Paleoplacers for the most part are poorly explored due to lack of water. Thus, one has to find a source for water to mine these. Where paleoplacers are old and well consolidated, such as the Witwatersrand in South Africa, gold is mined underground. Where paleoplacers consist of relatively unconsolidated gravel, they can be mined similar to sand and gravel operations. If the operation is near a road, the gravel can be sold and used in road bed construction. Conversely, gold can be extracted as a by-product from some sand and gravel operations (Hausel and others, 1993, 1994).

Paleoplacers are common in Wyoming due to considerable erosion in the past. Some of these paleoplacers are gigantic and appear to have considerable gold resources and remain mostly unexplored at best. The Wyoming paleoplacers include ancient, consolidated, brittle, Proterozoic (~2 billion years old) paleoplacers in the Medicine Bow and Sierra Madre Mountains that are the unexplored equivalents of the Witwatersand deposits. These Wyoming deposits have produced several uranium, thorium, gold and diamond anomalies.

Precambrian tretched pebble conglomerate
 from the Medicine Bow Mountains.


Consolidated Tertiary
conglomerate from the
Seminoe Mountains. Even
though both are fossil placers,
most would be considered
as lodes by the 1872
Mining Law since they are
hard, brittle, rock found
in place.


The Medicine Bow and Sierra Madre paleoplacers have yielded scattered gold anomalies and a few diamonds. These are uranium-thorium enriched deposits. One Proterozoic paleoplacer exposed in the Ferris-Haggarty mine in the Sierra Madre forms a rare copper-gold-silver deposit and may be one of the only copper paleoplacers in the world, although others would argue that this deposit is mill rock (volcanoclastic). Based on mapping by Graff (1979) and field observations, this deposit appears to be a paleoplacer with rounded pebbles and cobbles but the presence of copper in a paleoplacers is difficult to support. More research is necessary to determine its origin and it could easily represent a mill rock formed by a submarine black smoker nearly 2 billion years ago.

Other paleoplacers include poorly consolidated to unconsolidated Tertiary age (~50 to 20 million years old) paleoplacers at South Pass, Seminoe Mountains and other localities in Wyoming. Those at South Pass likely have zones with commercial amounts of gold based on their source terrain. For the most part, the Mining Law would classify these younger paleoplacers as placers. Such large paleoplacers suggest that the gold and lithic fragments were derived from a nearby source terrain. 

Fanglomerate near Dickie Springs
has gold interspersed within
sandy & silty matrix surrounding
cobbles & pebbles.The rocks are
characteristic of a proximal source
suggesting that most, if not all
of the gold, was derived from South
Pass greenstone belt now buried
under nearby Tertiary cover. Thus
this fanglomerate likely had an
eluvial to proximal gold source.
Also note at the base of this prospect
 pit, cobbles are comparatively
coarse & angular suggestive of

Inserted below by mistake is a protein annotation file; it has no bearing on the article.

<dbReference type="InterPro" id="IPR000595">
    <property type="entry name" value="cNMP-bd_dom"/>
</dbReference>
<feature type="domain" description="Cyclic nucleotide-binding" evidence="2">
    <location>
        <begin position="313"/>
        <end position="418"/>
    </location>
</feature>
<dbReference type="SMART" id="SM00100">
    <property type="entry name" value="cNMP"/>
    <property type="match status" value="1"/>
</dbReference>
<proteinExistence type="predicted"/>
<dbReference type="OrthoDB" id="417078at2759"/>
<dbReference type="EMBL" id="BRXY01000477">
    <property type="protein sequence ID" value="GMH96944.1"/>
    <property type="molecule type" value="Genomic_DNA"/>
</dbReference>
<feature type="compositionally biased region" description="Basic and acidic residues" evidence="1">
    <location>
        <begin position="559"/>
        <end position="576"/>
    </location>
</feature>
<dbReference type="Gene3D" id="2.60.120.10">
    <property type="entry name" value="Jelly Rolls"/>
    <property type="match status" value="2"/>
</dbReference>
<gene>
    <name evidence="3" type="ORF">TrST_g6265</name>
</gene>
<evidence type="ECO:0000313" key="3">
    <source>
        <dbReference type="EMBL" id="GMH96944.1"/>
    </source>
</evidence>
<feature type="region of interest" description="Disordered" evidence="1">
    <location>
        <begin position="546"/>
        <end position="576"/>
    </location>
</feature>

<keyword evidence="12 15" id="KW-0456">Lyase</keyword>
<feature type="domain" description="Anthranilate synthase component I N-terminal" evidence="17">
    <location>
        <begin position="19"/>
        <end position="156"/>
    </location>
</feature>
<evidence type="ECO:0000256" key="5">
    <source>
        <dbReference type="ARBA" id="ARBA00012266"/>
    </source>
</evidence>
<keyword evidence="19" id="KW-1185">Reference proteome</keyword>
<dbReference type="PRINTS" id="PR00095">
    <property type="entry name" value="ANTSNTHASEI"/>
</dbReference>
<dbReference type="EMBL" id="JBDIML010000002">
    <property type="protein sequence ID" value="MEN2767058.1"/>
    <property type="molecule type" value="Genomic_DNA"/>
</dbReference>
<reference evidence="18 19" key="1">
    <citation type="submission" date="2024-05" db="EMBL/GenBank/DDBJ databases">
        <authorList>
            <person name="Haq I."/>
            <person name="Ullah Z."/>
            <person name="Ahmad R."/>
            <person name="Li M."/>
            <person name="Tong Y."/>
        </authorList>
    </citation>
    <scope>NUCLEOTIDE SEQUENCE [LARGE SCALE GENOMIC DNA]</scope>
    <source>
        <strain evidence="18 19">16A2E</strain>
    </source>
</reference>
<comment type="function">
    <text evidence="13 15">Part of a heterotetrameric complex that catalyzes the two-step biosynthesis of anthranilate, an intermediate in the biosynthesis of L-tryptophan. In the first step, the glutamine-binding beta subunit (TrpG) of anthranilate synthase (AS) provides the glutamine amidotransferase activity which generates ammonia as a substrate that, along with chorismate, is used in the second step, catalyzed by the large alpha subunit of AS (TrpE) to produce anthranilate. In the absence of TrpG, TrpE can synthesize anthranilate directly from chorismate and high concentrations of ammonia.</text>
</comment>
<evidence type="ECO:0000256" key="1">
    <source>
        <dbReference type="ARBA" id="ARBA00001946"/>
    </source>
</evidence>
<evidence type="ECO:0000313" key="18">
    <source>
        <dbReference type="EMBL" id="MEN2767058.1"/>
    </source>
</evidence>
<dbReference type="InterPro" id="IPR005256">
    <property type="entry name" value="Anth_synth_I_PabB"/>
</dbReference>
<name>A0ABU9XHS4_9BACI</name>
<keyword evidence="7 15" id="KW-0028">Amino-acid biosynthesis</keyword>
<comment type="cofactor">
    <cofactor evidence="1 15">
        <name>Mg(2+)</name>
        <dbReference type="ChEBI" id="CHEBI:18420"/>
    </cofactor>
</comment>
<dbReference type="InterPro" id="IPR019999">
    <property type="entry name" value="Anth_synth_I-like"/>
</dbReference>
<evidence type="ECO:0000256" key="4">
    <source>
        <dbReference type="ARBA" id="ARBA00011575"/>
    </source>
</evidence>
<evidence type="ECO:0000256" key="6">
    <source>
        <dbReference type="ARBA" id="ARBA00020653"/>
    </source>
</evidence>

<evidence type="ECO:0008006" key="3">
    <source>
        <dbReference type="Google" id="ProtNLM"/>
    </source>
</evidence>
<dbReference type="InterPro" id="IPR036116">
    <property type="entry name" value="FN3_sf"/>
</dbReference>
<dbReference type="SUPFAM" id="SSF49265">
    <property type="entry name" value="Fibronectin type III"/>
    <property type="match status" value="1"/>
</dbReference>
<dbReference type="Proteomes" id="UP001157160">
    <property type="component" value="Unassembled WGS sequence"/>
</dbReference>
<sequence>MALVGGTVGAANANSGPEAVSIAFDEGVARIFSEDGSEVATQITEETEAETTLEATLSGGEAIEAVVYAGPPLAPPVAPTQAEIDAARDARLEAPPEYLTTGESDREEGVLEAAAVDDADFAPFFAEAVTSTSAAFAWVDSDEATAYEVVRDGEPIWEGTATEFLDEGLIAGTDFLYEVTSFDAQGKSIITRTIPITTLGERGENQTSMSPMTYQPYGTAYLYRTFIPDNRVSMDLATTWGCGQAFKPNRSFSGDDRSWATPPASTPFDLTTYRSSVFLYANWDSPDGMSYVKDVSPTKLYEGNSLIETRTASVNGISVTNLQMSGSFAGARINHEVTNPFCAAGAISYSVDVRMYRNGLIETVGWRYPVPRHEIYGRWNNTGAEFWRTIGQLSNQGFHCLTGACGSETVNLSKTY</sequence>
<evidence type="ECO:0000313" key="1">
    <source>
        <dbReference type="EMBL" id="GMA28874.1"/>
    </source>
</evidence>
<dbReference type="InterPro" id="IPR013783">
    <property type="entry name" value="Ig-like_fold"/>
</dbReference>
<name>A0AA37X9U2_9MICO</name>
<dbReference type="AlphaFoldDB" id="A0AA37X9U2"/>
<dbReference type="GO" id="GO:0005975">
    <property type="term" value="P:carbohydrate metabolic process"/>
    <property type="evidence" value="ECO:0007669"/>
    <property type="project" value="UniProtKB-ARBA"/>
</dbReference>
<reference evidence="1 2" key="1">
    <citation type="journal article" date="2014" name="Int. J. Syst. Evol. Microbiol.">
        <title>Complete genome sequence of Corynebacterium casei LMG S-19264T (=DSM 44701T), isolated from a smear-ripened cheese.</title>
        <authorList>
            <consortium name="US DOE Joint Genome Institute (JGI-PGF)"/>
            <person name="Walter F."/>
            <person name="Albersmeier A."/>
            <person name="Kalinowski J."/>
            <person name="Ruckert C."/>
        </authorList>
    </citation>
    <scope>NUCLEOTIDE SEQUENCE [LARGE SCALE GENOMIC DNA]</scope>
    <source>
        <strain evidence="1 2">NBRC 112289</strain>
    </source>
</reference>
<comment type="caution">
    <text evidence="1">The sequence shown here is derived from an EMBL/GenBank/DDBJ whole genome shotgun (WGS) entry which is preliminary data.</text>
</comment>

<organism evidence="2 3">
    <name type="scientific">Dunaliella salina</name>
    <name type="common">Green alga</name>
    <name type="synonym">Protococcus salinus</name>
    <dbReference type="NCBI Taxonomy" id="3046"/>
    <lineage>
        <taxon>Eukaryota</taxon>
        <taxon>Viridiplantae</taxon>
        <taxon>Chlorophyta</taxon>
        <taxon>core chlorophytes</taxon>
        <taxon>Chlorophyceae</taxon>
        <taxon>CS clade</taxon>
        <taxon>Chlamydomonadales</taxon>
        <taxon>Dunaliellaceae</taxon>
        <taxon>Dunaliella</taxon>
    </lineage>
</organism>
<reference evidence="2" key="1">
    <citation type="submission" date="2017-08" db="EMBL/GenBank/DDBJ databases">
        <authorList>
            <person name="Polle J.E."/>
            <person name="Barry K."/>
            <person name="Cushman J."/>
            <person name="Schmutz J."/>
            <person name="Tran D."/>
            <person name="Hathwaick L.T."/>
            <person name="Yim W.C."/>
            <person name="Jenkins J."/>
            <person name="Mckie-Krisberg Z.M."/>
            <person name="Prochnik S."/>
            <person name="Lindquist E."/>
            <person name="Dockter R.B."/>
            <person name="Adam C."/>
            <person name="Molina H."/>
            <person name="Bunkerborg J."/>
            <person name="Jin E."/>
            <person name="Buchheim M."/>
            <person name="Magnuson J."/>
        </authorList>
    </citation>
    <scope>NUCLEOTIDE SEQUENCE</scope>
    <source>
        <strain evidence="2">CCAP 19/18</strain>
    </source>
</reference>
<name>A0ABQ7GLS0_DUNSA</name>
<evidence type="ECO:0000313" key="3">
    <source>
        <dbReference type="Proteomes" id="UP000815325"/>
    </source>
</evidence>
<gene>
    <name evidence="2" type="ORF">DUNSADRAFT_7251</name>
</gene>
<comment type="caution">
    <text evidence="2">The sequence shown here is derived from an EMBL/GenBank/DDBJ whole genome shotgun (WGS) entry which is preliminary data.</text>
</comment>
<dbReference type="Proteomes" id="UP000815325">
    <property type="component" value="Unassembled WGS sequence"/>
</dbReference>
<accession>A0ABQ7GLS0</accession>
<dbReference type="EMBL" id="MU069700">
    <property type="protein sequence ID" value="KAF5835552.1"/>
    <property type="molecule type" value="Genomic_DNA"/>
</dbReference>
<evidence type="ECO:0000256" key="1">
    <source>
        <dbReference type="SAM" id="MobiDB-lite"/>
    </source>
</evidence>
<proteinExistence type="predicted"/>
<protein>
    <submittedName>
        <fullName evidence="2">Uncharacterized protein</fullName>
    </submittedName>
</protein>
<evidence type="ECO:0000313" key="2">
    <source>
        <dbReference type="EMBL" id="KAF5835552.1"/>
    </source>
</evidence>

flash flooding. The Dickie Springs-
Oregon Gulch paleoplacer was
estimated to have 28.5 million
ounces of gold according to the
USGS!

Gold deposits south of South Pass in the Dickie Springs-Oregon Gulch area have pebbles, cobbles and boulders that are for the most part angular and suggestive of a nearby to eluvial source terrain. In places, these paleoplacers have been modified and reworked by narrow and restricted intermittent streams which have upgraded the gold content. Thus higher gold contents are usually found in gravels with rounded pebbles and cobbles in this area. Gold in much of this paleoplacer is often angular suggestive of a proximal or eluvial source.
Gold from eluvial deposits will show little or no evidence of transport. Some of these may be classified as fanglomerates – basically conglomerates within alluvial fans. Most such conglomerates will have angular cobbles and boulders that suggest little wear and tear from water transportation, although portions of fanglomerates and eluvial deposits should show reworking and rounding of pebbles locally. Gold in fanglomerates is usually angular, just like the pebbles and boulders. The gold in reworked deposits typically will have rounded pebbles and the gold itself will be rounded.


Dry placer (fanglomerate) at
the Vulture mine, Arizona. This
deposit is a consolidated
conglomerate that geologists
would classify as a dry placer due
to abundant rounded stream
worn pebbles. Even though it is
Tertiary in age, it is consolidated
enough to drive an adit into the
conglomerate.
Eluvial deposits are essentially detrital material weathered in place from an underlying source rock. These are particularly abundant in arid regions of Arizona and New Mexico and most likely sit on or adjacent to lodes. An example is the Greaterville placers in Arizona. These consist of mixed eluvial and alluvial material with rhyolite and granite lithic fragments that are angular. A few nuggets recovered from the deposit were described to have attached galena. According to the 1872 mining law, the Greaterville placers would likely be classified as placers, but because of close and intricate association with veins, many such deposits likely sit on top of a hidden lode. Eluvial deposits are small but some may overlie a high-grade lode and probably should be staked with both placer and lode claims.

If you spend much time looking for gold, you are likely to come across other valuable minerals, such as platinum, palladium, ruby, sapphire, gem garnet, diamond, scheelite and others. Look in your black sands for these as they will stay in a gold pan with your gold flakes and nuggets.

A classical diamond with distinctive
trigons found in a gold placer.
Many diamonds have been found in gold placers and it is likely that thousands were thrown away by prospectors not realizing that they had something of incredible value.



Gold from the Dickie Springs-Oregon Gulch
paleoplacers. Note that coarse flakes (0.25
 inch across), have rough, angular edges,
similar to corn flakes. This morphology
indicates the gold was likely eluvial & the
source to be within a few feet to a few
hundred yards rather than many miles as
 suggested by past researchers.